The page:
towing would be illegal.
3. If you are travelling/holidaying for less than 6 months in that country then: No state has the
power to reclassify a vehicle travelling from another state. As a visitor from another state
you are legal under the powers of international traffic as defined in the Vienna convention,
as long as your combination of vehicles are legal in your home country.
4. Your local police officer may not be familiar with international traffic and far more familiar
with their local laws, and as such it is possible you may get stopped. This is why we provide
translated documents explaining what you are towing and its legality, to produce if needed.
The reality is that far fewer people are stopped than is made of by gossip and internet posts.
And often these people that are stopped are either, not compliant and therefore rightly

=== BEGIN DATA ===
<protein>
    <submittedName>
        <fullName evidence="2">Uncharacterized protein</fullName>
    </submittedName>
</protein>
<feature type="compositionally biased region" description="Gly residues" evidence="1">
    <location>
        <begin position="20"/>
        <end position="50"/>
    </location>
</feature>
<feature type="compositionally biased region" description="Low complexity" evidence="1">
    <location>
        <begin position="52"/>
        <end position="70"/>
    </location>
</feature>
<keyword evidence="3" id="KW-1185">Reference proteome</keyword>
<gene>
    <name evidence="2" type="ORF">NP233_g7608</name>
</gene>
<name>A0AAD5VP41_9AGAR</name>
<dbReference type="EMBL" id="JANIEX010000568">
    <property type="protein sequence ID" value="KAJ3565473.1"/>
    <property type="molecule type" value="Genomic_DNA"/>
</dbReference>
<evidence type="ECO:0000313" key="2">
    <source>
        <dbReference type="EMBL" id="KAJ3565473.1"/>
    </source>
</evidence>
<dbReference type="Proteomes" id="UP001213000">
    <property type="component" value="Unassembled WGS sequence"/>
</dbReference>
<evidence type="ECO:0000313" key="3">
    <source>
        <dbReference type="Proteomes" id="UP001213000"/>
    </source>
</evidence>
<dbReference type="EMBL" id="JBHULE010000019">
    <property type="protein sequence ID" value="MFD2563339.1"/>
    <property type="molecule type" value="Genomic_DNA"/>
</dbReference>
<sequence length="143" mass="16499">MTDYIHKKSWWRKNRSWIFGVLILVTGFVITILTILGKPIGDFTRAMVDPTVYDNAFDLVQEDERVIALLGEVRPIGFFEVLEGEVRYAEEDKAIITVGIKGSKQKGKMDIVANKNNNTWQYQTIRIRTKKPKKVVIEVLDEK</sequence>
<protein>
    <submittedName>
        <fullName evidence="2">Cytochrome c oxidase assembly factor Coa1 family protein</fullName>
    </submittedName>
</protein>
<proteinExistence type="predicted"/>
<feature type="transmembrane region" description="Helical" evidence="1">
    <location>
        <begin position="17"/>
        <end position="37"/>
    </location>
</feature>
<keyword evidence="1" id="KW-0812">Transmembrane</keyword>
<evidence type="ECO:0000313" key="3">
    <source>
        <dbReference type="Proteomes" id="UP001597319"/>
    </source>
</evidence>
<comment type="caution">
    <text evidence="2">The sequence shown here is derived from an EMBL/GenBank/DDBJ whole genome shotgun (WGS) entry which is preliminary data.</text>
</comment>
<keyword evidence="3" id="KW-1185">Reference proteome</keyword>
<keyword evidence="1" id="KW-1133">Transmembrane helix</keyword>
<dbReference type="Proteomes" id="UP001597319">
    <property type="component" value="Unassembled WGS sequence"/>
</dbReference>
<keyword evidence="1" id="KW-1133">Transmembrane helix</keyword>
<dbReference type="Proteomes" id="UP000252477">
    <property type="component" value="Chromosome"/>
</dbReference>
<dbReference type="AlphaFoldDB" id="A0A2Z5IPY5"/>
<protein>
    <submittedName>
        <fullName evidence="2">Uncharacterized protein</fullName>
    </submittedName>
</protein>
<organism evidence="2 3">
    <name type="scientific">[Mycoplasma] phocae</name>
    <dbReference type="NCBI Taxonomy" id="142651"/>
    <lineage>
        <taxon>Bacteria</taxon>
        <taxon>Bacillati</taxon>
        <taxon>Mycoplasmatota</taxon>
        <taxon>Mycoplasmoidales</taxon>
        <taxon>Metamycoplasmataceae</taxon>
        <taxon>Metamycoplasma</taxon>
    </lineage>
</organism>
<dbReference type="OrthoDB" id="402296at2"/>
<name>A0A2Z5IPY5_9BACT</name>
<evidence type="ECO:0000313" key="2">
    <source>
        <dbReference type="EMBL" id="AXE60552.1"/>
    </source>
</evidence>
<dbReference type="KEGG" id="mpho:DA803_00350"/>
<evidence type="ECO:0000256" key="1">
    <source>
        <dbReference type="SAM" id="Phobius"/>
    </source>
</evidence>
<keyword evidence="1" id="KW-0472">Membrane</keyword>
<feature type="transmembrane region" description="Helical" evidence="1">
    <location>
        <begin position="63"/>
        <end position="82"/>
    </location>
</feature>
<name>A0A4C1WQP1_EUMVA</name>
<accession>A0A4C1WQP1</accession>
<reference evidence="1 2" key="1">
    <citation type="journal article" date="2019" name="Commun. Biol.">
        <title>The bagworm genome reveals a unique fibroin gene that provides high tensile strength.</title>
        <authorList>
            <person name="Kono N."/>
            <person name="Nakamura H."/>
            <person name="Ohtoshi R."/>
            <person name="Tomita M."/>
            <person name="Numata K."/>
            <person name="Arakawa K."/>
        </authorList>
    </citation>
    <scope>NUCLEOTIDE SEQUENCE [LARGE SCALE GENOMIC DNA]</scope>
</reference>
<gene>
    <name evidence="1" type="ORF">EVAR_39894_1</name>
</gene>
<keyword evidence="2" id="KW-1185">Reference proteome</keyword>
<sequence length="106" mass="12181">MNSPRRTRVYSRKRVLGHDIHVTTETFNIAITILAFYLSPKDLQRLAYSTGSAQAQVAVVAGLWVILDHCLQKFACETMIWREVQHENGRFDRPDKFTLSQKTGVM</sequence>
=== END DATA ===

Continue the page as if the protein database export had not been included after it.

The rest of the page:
stopped, or stopped for some other reason.
5. Despite installing hundreds of A-frames each year, we have only a couple of our
customers being stopped abroad. One was because they had a brake light out on
their towcar. After the light was sorted and the police officer was shown the braking system
working, they were permitted to continue without a problem.
Another was the Mont Blanc Tunnel, which upon presentation of their provided international
traffic documentation, were permitted to continue. The truth is we get far more reports of
successful trips passing numerous authorities without being stopped. The law is on your
side if you do things properly.
As a holidaymaker staying less than six months in a European country YOU ARE
LEGAL provided your A-frame system complies with the required trailer legislation
to be legal in UK.
The 10 Key Points of current legislation for trailers with axles greater than 1 metre apart (All Towcars).
Inertia couplings are fine for and often used with single or multi axle trailers or caravans with axles closer than 1m apart. They are not suitable for a Tow Car that has axles greater than 1m apart and will not meet the legislation criteria highlighted in points 1,3,4,7, and 9.
Portable Braking Systems